# How to calculate the probability of error in an AWGN channel?

• A
Hello, I found a paper on the calculation of probabilities of error. However, I didn't know how to plot the graph using equation 3 and 4.
These are the list of equations:

And this is the graph:

I hope that anyone in this forum may guide me to plot this graph.
Thank you.

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EngWiPy
This thread fits better in the Electrical Engineering forum.

It is simpler to start with simplest case of binary input signals. In this case, you have two input signals ##x_1## and ##x_2=-x_1##. The received signal over AWGN channel is given by ##y=\pm x_1+n##, depending on which signal was actually transmitted. In this scheme, both signals are on the real line, and if they are equiprobable, then the decision boundary is at 0. This means that, the detector decides that the transmitted signal is ##x_1## if the received signal ##y>0##, and it decides ##x_2=-x_1## if ##y<0##. If ##y=0##, then the receiver makes a fair coin guess. In this case, the probability or error is given by:

$$P(E)=P(E/x_1)p(x_1)+P(E/x_2)p(x_2)$$

where ##P(E/x_k)## is the probability of error given ##x_k## was transmitted, ##p(x_k)## is the probability of transmitting ##x_k##. Let's compute ##P(E/x_2)##:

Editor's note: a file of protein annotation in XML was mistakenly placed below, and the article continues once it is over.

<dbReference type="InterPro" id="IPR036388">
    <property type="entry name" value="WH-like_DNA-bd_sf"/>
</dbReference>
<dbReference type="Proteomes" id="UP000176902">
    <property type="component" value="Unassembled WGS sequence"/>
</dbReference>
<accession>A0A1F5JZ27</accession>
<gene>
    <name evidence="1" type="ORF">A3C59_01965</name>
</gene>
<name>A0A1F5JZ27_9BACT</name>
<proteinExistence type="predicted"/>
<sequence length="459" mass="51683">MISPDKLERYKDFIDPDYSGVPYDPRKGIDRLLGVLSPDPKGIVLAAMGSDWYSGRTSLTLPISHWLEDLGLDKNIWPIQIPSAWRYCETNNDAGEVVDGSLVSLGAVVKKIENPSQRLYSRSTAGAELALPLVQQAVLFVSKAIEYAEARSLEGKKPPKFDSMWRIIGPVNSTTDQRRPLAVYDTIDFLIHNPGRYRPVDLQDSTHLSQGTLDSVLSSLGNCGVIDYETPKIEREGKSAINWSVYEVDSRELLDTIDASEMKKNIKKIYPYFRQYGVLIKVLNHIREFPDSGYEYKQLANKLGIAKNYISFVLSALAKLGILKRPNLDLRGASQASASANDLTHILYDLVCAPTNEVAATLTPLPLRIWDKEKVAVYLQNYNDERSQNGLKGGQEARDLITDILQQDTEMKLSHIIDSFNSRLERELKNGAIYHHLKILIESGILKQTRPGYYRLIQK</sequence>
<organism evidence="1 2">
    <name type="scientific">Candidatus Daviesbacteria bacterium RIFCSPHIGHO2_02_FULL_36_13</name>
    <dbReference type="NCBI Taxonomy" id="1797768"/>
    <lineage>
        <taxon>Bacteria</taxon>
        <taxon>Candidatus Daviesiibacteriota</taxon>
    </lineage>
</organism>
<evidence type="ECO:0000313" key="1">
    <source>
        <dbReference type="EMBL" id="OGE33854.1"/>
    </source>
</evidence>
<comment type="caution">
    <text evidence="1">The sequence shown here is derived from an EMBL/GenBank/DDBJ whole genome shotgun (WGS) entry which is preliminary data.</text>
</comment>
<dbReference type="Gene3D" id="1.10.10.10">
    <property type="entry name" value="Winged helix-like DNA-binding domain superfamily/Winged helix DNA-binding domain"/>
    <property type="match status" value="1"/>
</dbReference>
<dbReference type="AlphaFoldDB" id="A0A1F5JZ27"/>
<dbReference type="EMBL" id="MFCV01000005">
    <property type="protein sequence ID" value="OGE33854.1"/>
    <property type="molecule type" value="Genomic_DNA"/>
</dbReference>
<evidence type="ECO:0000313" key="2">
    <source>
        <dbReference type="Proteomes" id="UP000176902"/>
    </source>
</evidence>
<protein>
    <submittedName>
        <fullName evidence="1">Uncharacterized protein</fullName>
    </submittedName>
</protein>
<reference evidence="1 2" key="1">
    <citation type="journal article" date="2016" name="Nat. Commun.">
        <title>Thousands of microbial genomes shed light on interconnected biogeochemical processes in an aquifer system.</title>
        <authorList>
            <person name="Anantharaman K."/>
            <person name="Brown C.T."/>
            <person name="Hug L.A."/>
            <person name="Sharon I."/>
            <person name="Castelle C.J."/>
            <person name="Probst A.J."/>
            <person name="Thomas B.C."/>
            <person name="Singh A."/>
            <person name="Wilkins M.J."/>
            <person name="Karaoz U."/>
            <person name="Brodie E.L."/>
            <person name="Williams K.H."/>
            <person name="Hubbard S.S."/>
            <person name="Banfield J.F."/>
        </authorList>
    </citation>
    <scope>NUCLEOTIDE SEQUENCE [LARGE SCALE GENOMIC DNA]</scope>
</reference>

$$P(E/x_2)=\text{Pr}\left[y>0/x_2\right]=\int_{0}^{\infty}p(y/x_2)\,dy=\frac{1}{\sqrt{2\pi\sigma_n^2}}\int_{0}^{\infty}\exp\left(-\frac{1}{2\sigma_n^2}(y+x_1)^2\right)\,dy=Q\left[x_1/\sigma_n\right]$$

where ##Q[.]## is the Q-function. If you assume that ##x_1=1##, then the conditional probability of error can be written as

$$P(E/x_2)=Q\left[\frac{1}{\sqrt{\sigma_n^2}}\right]$$

You will get the same result for ##P(E/x_1)##. So, assuming that ##p(x_1)=p(x_2)=0.5##, the total probability of error will be

$$P(E)=0.5\times Q\left[\frac{1}{\sqrt{\sigma_n^2}}\right]+0.5\times Q\left[\frac{1}{\sqrt{\sigma_n^2}}\right]=Q\left[\frac{1}{\sqrt{\sigma_n^2}}\right]$$.

which can be plotted for different values of ##\sigma_n^2##. In the case of more than 2 signals, you need to know the modulation technique (MPSK, MFSK, ... etc), and the decision boundaries between the signal points in the signal constellation. For that, refer to one of the textbooks like Digital Communications for John Proakis. But the steps are almost the same.

This thread fits better in the Electrical Engineering forum.

It is simpler to start with simplest case of binary input signals. In this case, you have two input signals ##x_1## and ##x_2=-x_1##. The received signal over AWGN channel is given by ##y=\pm x_1+n##, depending on which signal was actually transmitted. In this scheme, both signals are on the real line, and if they are equiprobable, then the decision boundary is at 0. This means that, the detector decides that the transmitted signal is ##x_1## if the received signal ##y>0##, and it decides ##x_2=-x_1## if ##y<0##. If ##y=0##, then the receiver makes a fair coin guess. In this case, the probability or error is given by:

$$P(E)=P(E/x_1)p(x_1)+P(E/x_2)p(x_2)$$